Am I Weak, Too Tight or Just Plain Uncoordinated?
Often as women we focus on how weak pelvic floor and core muscles affect our functioning in day-to-day activities. While this is very important, did you know having these same muscles be too tight can be just as problematic? Also, if these muscles don’t connect and co-ordinate properly dysfunction can develop.
Let’s review the differences, causes and strategies to help.
Weak (Hypotonic) Pelvic Floor
- Unaware of how to use these muscles (or that they even exist) which leads to little or ineffective pelvic floor contractions
- Pregnancy and childbirth
- Hormonal changes as we age
- Pelvic organ surgeries
- Leaking urine when we cough / laugh / sneeze / run / jump / ride
- Inability to control our urgency in using the bathroom
- Pelvic organ prolapse
- Decrease in satisfaction in penetrative sex
- Hip and low back pain
- Less effective use of the pelvic floor in pregnancy and childbirth.
With these ladies, we are looking to help them first become aware of and connected to the pelvic floor and inner core muscles, and then strengthen while maintaining the ability to relax the pelvic floor and core.
‘Too Tight’ (Hypertonic) Pelvic Floor
- Shortened / tight surrounding muscles such as the butt, inner thighs, calves, feet and back. These are the ‘basket’ holding and attached to the pelvic floor. if these are tight, then the pelvic floor likely is too!
- Stress - Our stress and emotional state directly impacts the function of our muscles, including those in the pelvic floor and core
- Trauma - This can be physical trauma such as a car accident or falling off a horse, or it can be emotional or psychological trauma such as impacts from unwanted sexual contact or grief / loss of a loved one
- Over training - Kegels, kegels, kegels! For many years, we were told to ‘Kegel’... but what wasn’t mentioned is that the relaxation and lengthening of the pelvic floor is just as important to the function of the core system as the strengthening and shortening component.
- Leaking urine in all the same activities as above (because the range of motion of the PF muscles is restricted)
- Difficulty initiating urine stream when peeing
- Pelvic girdle pain
- Hip and low back pain
- Sciatic pain or pudendal nerve entrapment
- Pain with the use of a tampon or penetrative sex (aka dyspareunia).
With these ladies we need to take a multifaceted approach. First, we want to tackle the stress and inability to turn the brain ‘off’ and relax. We may use breathing, mindfulness, or any type of relaxation strategy to bring our attention to the present and allow for our brain to assist us in relaxing the muscles.
Next, we must actively work with the soft tissues to release and lengthen the muscles in the basket around the pelvic floor (this is why I carry foam rollers and manual therapy release balls in the clinic!).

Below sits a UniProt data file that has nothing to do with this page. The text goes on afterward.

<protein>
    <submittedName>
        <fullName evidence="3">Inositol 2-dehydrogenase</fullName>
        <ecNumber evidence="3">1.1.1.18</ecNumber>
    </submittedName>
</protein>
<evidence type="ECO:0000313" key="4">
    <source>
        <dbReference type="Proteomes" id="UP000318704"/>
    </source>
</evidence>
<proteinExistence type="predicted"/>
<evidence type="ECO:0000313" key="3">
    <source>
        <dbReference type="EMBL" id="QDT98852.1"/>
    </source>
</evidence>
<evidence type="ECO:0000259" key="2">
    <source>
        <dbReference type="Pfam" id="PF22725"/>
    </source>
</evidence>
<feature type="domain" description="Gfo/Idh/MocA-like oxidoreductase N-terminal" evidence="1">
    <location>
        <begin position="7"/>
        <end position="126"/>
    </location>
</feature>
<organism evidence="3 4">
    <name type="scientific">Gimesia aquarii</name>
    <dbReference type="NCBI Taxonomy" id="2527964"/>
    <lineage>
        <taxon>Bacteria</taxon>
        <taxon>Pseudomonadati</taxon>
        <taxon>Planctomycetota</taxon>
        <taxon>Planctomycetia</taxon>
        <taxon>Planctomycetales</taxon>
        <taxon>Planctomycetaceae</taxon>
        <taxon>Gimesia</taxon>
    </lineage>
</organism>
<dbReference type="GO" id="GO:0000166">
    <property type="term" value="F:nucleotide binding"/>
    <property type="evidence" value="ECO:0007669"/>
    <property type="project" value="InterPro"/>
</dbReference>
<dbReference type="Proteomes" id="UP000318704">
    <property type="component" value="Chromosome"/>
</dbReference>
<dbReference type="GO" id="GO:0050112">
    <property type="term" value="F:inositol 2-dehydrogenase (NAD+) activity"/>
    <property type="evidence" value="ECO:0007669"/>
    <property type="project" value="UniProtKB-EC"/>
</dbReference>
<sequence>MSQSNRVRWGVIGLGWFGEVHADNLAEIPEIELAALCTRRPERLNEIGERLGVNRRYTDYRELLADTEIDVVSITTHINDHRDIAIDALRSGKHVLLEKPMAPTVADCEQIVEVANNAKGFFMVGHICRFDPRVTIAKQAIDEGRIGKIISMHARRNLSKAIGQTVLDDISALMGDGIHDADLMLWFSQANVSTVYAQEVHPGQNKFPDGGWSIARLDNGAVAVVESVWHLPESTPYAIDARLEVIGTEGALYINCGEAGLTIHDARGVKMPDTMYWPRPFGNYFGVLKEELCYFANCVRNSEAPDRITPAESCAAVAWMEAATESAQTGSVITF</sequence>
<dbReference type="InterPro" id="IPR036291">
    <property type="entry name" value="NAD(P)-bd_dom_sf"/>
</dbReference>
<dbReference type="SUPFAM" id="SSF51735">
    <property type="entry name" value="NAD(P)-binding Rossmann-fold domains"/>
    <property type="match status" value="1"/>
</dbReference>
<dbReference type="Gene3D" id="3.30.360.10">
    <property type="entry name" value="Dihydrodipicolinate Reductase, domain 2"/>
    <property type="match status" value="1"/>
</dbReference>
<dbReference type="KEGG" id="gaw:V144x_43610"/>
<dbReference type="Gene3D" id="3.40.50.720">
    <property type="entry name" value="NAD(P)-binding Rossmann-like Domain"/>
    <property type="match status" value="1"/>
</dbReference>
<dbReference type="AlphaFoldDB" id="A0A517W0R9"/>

Lastly, we use the core breath to train the pelvic floor and core to relax and contract in a coordinated and controlled fashion.
It is important to know, that sometimes we need to process past or current events such as the loss of a baby or a traumatic birth in order to be able to achieve relaxation. As an Occupational Therapist with years of experience in acute mental health, we can be there to walk with you in this process, or can refer you to the most appropriate resource to ensure you receive whole person care you require as our mind, body and soul are all connected. Sometime we just sit together and have a good cry, and that’s OK.
Uncoordinated Pelvic Floor and Core
To discuss this, we need to know, what is a coordinated pelvic floor and core?
Briefly, our inner core, whose role is to stabilize and manage our intra-abdominal pressure system, consists of:
- Transverse Abdominis (innermost ab muscle)
- Pelvic Floor (all 3 layers)
- Multifidus (muscles running up both sides of our spine)
When our inner core system is not working together, we experience the same pelvic floor dysfunction symptoms as described above. In particular, we may unknowingly create downward intra-abdominal pressure which can lead to pelvic organ prolapse of the uterus, rectum, bladder or urethra.
With all clients, we want to ensure that you are able to use a strategy known as the ‘Core Breath’ to help coordinate the team members of the inner core. Check out this awesome YouTube video by Kim Vopni - The Vagina Coach to illustrate the core breath and coordination of the team.
What can you do?
Lindsey not only sees clients in our clinic in Ponoka, AB but can also work with clients over a secure telehealth (videoconference) call to discuss, assess, and work with you to alleviate your pelvic floor and core dysfunction.
Click here to book online a free consult or an initial assessment with Lindsey today.